No matter where you live, your age, life stage, the square footage of your floorplan, or type of neighborhood, staying safe at home is a priority for all of us. And you can go out and spend thousands of dollars on security measures or DIY it at all, but the goal is the same: to protect your home, your things, and the people you love.
Home security is not a one-size-fits-all enterprise, nor is it typically a one-purchase-and-you're-done experience.
"Think of home security as though you're putting on layers of clothing to protect your body from harsh weather," Jordan Frankel, executive vice president of Global Security Experts said on Tech Hive. "Protecting your home from burglary is all about the layers. Because burglars determine their targets through risk vs. reward scenarios, the more security measures you put in place to increase the risk and lessen the reward for would-be intruders, the less likely your home will be viewed as an easy target."
Whether you're starting from scratch or looking to upgrade or enhance your security measures, here are eight places to start.
1. Secure the front door
It seems like a no-brainer to lock your front door and make sure it's secure, but, "Roughly 33 percent of burglars enter through the front door," said Safewise. Inspect it to make sure the frame is "strong, the hinges are protected, the wood is not hollow, and, if your door has a mail slot, that someone can't reach through it to unlock the door. If your door doesn't have a peephole or a deadbolt, you should install those immediately to help make the door even more secure."
And if you've just moved in to the house, don't forget to change the locks. Extra keys that may have been floating around prior to you moving in could compromise your safety.
2. Check the windows, too
This is another easy-access spot. Safewise notes that, "As many as 23 percent of home burglaries occur through first-story windows." Check the latches, which can degrade over time and fail to protect the windows from opening.
3. Light it up
A home that's dark will be more inviting to a potential thief than one that is lit up. We love the BeON Home Protection system, which can be used both inside and out.
"At first glance, the BeON Home Protection system looks like a trio of odd-looking smart LED bulbs," said Techlicious. It's actually a "sophisticated early warning system for your home, disguised and doubling as smart bulbs. Once you insert the yellow BeON peg module through the bulb and screw them into a standard A21 (Edison base) lighting fixture, each BeON bulb becomes a listening post that can hear and react to your front door bell ringing or your smoke/CO alarm sounding. When the BeONs hears one of these, the bulbs light up in an automatic or programmed sequence to either make it appear as if you're home to scare off intruders, or light your way to escape potential danger."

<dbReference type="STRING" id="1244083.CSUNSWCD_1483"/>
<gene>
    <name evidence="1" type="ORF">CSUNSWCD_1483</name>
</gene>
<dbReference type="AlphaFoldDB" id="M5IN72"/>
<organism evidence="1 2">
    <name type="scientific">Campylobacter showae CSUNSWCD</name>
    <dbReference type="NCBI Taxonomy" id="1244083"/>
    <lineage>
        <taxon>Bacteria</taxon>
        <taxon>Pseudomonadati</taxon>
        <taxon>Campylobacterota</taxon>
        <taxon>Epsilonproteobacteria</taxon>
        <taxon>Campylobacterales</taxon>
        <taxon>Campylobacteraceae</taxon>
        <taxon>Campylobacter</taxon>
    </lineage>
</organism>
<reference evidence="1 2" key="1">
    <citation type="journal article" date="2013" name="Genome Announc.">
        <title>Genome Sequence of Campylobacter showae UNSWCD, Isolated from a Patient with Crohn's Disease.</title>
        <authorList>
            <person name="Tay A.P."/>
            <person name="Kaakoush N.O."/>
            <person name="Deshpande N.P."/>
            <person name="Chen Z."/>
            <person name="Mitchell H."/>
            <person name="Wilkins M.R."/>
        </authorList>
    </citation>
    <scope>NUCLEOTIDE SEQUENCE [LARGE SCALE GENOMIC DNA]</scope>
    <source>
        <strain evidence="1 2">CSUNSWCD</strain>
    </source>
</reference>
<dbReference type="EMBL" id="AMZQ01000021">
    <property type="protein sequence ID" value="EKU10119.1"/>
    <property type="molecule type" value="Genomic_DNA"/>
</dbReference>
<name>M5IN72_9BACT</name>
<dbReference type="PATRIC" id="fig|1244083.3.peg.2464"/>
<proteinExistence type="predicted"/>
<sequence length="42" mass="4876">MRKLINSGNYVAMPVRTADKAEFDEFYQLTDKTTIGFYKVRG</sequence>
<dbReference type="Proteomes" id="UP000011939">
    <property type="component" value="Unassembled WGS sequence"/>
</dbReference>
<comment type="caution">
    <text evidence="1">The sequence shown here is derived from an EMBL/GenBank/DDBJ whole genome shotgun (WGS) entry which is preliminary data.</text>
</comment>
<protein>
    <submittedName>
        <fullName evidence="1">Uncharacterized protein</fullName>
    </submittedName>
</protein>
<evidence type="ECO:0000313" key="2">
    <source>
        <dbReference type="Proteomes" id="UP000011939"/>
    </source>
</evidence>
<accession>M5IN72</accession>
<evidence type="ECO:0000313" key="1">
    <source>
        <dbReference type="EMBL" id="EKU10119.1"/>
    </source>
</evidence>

According to BeON, "The system picks up on your natural lighting habits so that there's seamlessly no noticeable difference between you being home and away. Since the goal of the system is preventative security, BeON wants the system to act as a deterrent days in advance, rather than as a reactive security system." You can also " train your BeON bulbs to hear your doorbell, and you can set a sequence of which BeON lights go on in reaction."
Uplights can give the home some great curb appeal and make it more safe, and motion-activated floodlights are another great theft deterrent. The added advantage of Mpow Solar-Powered Outdoor Motion Sensing Light is that it's solar powered, so it won't add to your electric bill or stop functioning in a power outage.
Ring's new Floodlight Cam is "the world's first and only HD security camera with built-in floodlights, a siren alarm and two-way audio," they said. "Floodlight Cam streams 1080HD video and comes with two 3K lumens LED floodlights, and it starts recording and turns on the lights as soon as it detects motion."
4. Get to know your neighbors
Establishing friendships in your neighborhood isn't just great for your social life; it can also help keep you safe. Your neighbors may already know your daily habits (what time you come and go), but alerting them to changes like a new job that means you'll be leaving earlier and returning later, cleaning crews or landscapers that might have access to the home or yard, and, especially, vacation plans that will leave your home empty for a period of time, is important. That way they can help keep an eye out and be aware of anything that just seems "off."
5. Get on Nextdoor
Your local Nextdoor community is not only useful for finding a babysitter or a handyman, but it's also a great place to share and learn about security issues like break-ins and car vandalism in your neighborhood. If you know what's going on, you have a better chance of banding together to come up with solutions to get it stopped.
6. Get it on camera
Having security cameras outside your front door may not stop a crime from happening (although it could deter someone who noticed the camera), but it can help you catch them on the backend by providing footage to police or circulating in your neighborhood.
Cnet recommends the SkyBell HD Wi-Fi Video Doorbell as one of the their best smart home devices. "With 1080p resolution, SkyBell's video quality is terrific, and integrations with Alexa, Nest, and IFTTT help it stand out in an increasingly competitive category," they said. "Free online video storage is a major plus, too."
7. Get a security system
Homes without security systems are about three times more likely to be broken into. The Simple Dollar has a thorough list of the best security systems for 2017 broken down by categories like DIY installation, cost, and reliability.
8. Eliminate hiding spots
It makes sense that burglars would target homes where they can't be easily seen. If you have tall shrubs or trees up close to the house, that might be you.